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Miley Cyrus set tongues wagging after her sexually charged performance at Sunday night’s VMAs, and not just her own. The former Disney star bared it all in Brooklyn, twerking her way to infamy while repeatedly putting a foam finger where a foam finger should never be put. (For those not familiar with "twerking" -- and, we have to say, we're very jealous that you've avoided it to this point -- it's a suggestive dance move that involves jiggling one's hips in a bouncing motion. Consider that your useless fact of the day.)
Whether by design or default, Cyrus sought to shed her clean-cut child star rep by leaving her mark on one of the music industry’s biggest nights. And do you know what? It worked. So well, in fact, that her onstage antics spurred a massive spike in social media, with more than 306,000 people taking to Twitter during her act. To put that into context, that’s almost 100,000 more tweets than were sent during the Super Bowl blackout, something Miley was all too quick to point out to her followers.
Alongside the media attention, however, Cyrus’s hip gyrating has also stoked its fair share of furrowed brows -- and even Robin Thicke’s mom has gone public with her criticism of the former "Hannah Montana" star’s antics.
"I just keep thinking of her mother and father watching this. Oh, Lord, have mercy," Gloria Loring, Thicke's mother, told Yahoo!. "I was not expecting her to be putting her butt that close to my son. The problem is now I can never 'unsee' it."
And yet, strangely, Thicke himself has remained largely immune to criticism. Sure, there’s been the odd jibe at a wardrobe choice that fell somewhere between a Beetlejuice Halloween costume and a referee’s uniform. But beyond that, there’s barely been a peep about Thicke amongst the deafening rush of naysaying that’s been aimed in Cyrus’s direction.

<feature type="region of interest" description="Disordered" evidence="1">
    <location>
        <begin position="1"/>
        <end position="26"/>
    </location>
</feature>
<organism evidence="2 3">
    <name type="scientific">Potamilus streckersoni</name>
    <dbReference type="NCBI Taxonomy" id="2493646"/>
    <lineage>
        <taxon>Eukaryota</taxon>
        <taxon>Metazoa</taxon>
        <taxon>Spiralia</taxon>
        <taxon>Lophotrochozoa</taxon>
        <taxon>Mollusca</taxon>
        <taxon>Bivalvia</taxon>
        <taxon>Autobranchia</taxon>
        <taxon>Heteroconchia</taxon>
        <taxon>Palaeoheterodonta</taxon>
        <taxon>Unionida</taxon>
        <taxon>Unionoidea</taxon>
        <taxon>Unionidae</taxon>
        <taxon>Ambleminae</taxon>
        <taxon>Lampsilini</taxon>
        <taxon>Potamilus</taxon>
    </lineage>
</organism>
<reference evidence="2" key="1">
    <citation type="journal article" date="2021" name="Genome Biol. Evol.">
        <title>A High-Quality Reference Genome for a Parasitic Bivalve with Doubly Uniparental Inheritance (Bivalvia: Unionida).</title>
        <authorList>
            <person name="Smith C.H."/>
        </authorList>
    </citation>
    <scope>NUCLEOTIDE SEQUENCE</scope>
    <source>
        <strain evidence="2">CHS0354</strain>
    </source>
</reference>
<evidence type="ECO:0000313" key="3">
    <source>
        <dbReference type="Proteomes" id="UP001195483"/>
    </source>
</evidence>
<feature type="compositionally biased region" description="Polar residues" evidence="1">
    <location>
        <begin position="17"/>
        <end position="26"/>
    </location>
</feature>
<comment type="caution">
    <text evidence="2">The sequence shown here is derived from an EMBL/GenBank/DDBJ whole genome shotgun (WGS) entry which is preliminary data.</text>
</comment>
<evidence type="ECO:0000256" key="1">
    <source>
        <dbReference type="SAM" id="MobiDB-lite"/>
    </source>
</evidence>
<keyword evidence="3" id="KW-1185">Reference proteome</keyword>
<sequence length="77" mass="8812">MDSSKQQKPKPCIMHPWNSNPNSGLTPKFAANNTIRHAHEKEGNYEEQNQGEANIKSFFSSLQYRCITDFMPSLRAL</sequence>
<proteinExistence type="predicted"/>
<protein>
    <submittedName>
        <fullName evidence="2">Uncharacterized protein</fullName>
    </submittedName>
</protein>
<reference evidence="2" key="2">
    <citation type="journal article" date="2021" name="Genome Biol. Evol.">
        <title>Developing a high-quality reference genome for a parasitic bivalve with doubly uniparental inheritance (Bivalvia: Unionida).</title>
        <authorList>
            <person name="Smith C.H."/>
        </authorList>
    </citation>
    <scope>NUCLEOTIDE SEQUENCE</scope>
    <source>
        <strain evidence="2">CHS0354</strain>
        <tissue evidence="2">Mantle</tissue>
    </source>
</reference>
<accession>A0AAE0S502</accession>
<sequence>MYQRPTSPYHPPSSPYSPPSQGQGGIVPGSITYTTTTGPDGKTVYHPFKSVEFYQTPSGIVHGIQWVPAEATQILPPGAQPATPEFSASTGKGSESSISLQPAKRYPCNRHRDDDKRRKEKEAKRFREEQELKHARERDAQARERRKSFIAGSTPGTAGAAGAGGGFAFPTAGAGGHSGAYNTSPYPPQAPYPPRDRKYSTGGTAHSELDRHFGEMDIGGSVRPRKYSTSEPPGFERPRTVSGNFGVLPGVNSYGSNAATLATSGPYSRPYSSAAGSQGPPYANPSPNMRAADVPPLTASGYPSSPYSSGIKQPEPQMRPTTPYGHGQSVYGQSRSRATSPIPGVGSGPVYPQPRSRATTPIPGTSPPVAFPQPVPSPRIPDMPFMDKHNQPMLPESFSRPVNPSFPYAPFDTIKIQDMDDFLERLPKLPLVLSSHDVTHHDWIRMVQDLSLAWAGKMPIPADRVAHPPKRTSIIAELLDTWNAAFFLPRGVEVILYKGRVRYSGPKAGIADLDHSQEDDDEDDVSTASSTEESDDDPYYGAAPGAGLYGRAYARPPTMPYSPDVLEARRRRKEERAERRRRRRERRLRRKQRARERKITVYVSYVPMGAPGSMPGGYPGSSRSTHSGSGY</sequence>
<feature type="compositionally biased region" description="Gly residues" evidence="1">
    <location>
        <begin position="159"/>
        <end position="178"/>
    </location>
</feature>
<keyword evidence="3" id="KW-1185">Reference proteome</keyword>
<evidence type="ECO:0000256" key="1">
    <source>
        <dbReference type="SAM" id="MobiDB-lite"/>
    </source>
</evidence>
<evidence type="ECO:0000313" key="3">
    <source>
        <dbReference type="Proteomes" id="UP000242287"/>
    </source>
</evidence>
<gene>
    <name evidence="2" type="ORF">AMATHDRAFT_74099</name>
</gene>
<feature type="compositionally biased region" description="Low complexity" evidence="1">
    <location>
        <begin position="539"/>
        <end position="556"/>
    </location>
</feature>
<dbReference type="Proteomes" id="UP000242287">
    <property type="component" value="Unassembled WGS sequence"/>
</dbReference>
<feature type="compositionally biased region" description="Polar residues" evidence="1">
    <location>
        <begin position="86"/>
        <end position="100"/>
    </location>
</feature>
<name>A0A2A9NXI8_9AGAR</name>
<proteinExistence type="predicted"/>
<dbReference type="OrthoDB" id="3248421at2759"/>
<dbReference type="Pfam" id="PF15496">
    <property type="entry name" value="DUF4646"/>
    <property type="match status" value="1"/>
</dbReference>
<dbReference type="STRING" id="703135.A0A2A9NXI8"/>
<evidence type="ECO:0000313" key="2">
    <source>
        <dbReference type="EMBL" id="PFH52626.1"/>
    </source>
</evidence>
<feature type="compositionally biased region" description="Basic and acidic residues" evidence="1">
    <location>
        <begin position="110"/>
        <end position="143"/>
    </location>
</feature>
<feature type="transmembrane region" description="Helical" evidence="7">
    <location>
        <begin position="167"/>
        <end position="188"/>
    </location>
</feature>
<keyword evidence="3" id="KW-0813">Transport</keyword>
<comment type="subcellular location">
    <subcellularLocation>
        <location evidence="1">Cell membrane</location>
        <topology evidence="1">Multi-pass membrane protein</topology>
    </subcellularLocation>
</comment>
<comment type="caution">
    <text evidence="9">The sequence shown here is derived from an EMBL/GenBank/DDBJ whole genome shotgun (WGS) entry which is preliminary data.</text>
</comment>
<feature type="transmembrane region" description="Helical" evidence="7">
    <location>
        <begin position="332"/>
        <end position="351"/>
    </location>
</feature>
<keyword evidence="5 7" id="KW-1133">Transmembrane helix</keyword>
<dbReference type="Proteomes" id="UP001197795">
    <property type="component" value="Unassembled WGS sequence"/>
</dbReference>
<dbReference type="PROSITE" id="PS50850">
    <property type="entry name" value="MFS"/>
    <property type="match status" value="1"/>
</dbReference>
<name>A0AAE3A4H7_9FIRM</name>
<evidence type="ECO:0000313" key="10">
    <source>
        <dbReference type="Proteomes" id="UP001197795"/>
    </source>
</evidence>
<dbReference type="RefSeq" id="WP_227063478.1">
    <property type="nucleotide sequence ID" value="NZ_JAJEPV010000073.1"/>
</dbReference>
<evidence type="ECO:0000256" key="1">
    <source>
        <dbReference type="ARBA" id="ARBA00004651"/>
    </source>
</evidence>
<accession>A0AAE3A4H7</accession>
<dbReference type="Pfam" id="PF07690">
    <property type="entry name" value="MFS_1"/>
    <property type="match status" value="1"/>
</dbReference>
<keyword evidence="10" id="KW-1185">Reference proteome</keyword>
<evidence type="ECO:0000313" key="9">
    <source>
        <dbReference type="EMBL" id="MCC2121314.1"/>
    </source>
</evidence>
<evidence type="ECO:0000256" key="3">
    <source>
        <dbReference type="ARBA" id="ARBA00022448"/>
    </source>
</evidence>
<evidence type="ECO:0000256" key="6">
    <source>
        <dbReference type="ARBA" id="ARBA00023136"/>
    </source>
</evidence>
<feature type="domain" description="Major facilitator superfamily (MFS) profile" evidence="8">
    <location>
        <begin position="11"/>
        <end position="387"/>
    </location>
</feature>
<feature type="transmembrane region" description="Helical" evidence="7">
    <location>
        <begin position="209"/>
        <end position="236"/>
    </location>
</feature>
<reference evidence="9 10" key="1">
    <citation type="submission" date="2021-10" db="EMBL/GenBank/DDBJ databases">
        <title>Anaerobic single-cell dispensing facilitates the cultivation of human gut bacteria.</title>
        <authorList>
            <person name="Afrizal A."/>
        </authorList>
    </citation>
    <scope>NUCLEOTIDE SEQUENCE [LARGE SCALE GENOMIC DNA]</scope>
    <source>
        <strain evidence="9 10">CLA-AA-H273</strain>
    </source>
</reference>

It’s hard to understand why Thicke has got such an easy ride over the past 48 hours. After all, he was at the centre of his own media storm just a couple of months ago after critics lashed out at the aggressive lyrics in his No.1 hit "Blurred Lines" -- not to mention the sexually suggestive video that accompanied it. And yes, his mother had no problem with Thicke's performance at the VMAs.
"Him? Loved it. I love that suit, the black and white suit," Loring said. "I don't understand what Miley Cyrus is trying to do. I just don't understand. I think she's misbegotten in this attempt of hers. And I think it was not beneficial."
But there’s also the fact that at 36 years old, Thicke is probably old enough to know better than Cyrus, who at the tender age of 20 is arguably acting out a very common brand of teenage rebellion on a very public stage.
No doubt Thicke’s people are lapping up the free publicity. Indeed, the singer's wasted no time in piggybacking the controversy by releasing the video for his new song "Give It 2 U." But surely, alongside the positive press, Thicke should be taking some of the flak that’s being aimed in Miley’s direction right now, too?
Do you think Robin Thicke deserves more criticism after Sunday’s VMA performance? Let us know your thoughts in the comments section below.
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